No wheat farmer wants their crop to be hit hard by the destructive fungal disease Fusarium ear blight. Not only does it reduce yields, but the fungi involved can produce poisons (mycotoxins) dangerous to humans and livestock, and strict legal limits are in place for mycotoxins in grain destined for human consumption and animal feed.
ENDURE’s wheat case study team has now produced an eight-page guide outlining the strategies that can be used to control Fusarium ear blight, which is proving to be an increasing problem in many parts of Europe, including Germany, France, Denmark, Italy and Hungary. The guide is part of ENDURE’s From Science to Field series, aimed at agricultural advisers and extension services and of equal interest to farmers.
The guide is particularly important as the chances of a crop being hit hard by Fusarium can be much reduced by changing agricultural practices without the need for fungicides. And, as the authors note, while fungicides applied to the ear during flowering can reduce the incidence and severity of Fusarium ear blight, in high-risk seasons high levels of control are unlikely to be achieved.
Several species of Fusarium can affect wheat – not all of them produce mycotoxins – and it is possible that several species can infect the same ear, the severity of attack depending mainly on weather conditions during flowering (warm and wet conditions are the worst) and a combination of agricultural factors.
Reducing the risks
The authors have identified a strong link between the risk from Fusarium and crop rotation and tillage methods. There is a particularly high risk in regions where maize is a widely grown crop in the rotation.
Direct drilling and reduced tillage (soil preparation), which leave debris on the surface that can act as a source of inoculum, also increase the risk of Fusarium ear blight. In some countries growing wheat after wheat in combination with minimal tillage has also been found to increase the risk.
Ploughing can significantly reduce the risk and the authors also identify cultivar choice as another important factor. They note that while no cultivar can give 100% control of Fusarium ear blight, cultivars with high levels of resistance are available. Several countries rank each year the relevant cultivars for susceptibility to Fusarium ear blight.
The authors provide an example of a decision key that can be used for evaluating the risk level for DON (deoxynivalenol, one of the mycotoxins produced by Fusarium ) in a given field, which shows that the right combination of agricultural practices can dramatically reduce the DON risk without the use of fungicides. They also provide advice on grain sampling, and suggest that it is good practice to sample every trailer load of grain, taking samples of at least 1kg.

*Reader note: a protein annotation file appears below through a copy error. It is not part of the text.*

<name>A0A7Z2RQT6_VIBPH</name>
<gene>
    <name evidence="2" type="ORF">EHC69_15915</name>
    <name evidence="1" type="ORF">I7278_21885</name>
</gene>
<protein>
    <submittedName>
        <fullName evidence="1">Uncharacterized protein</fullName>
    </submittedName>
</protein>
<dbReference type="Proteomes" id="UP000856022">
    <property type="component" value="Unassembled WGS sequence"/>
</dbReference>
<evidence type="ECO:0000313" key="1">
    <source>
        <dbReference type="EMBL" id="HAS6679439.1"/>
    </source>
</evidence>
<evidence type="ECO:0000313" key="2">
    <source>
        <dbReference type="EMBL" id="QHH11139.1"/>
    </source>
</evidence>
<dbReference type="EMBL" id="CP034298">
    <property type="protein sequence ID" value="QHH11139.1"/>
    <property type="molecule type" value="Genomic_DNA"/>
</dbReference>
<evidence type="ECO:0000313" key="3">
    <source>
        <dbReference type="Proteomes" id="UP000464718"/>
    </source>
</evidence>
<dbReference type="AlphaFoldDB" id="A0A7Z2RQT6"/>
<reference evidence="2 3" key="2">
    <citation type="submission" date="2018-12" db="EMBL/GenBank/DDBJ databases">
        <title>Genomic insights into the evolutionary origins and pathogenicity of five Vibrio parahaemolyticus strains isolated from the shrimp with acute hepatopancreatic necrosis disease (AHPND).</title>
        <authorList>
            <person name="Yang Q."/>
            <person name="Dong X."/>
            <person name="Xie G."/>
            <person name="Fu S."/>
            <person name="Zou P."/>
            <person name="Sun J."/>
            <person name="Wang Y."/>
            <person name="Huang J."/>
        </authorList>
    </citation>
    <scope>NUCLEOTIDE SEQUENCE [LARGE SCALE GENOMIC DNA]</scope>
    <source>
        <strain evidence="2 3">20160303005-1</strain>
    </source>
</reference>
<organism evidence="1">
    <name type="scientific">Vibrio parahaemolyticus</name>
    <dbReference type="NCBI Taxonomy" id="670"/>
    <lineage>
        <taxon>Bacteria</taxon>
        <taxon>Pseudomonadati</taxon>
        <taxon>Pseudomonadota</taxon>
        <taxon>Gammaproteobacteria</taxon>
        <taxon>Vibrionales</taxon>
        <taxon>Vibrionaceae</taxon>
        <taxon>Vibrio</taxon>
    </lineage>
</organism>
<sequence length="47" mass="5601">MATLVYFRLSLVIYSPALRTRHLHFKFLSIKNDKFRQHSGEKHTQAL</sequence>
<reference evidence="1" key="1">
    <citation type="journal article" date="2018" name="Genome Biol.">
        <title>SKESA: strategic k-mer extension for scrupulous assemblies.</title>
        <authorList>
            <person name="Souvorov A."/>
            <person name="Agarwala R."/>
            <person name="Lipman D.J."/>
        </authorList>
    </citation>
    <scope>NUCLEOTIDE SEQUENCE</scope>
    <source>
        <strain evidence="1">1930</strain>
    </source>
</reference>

More about Fusarium
Fusarium is the name for a large family of fungi widely distributed in soil and associated with plants. There are several species of Fusarium that affect wheat, the main ones being F. avenaceum, F.culmorum, F. graminearum, F. poae and F. langsethiae . Microdochium nivale and M.majus also affect wheat and may cause head blight. However, Microdochium species do not produce mycotoxins; they are the main cause of seedling blight.
Fusarium mycotoxtins – American scientists call them vomitoxins, which gives a clear idea of their effect – have been associated with thousands of deaths. Researchers believe Fusarium mycotoxins were responsible for mass casualties in the Soviet Union in the 1930s and 1940s, when contaminated wheat flour was used to make bread. This caused alimentary toxic aleukia (ATA) which, according to mycology expert Abraham Joffe, killed an estimated 100,000 Russians between 1942 and 1948.
In contrast, one Fusarium species (F. venenatum ) is the basis for the meat-alternative Quorn, sold in many European countries by Marlow Foods. F. venenatum is grown in fermentation tanks, glucose, vitamins and minerals are added and the resulting mycoprotein is heat-treated and bound together with egg whites to form the foodstuff that has proved popular with vegetarians.
About the wheat case study team
ENDURE’s wheat case study team brings together researchers from eight ENDURE partners, in addition to the Arvalis technical institute in France. The team has produced two From Science to Field Guides, which can be downloaded below:
To download Using Cultivar Resistance to Reduce Fungicide Input in Wheat , click below:
To download Strategies to Control Fusarium Ear Blight and Mycotoxin Production in Wheat , click below: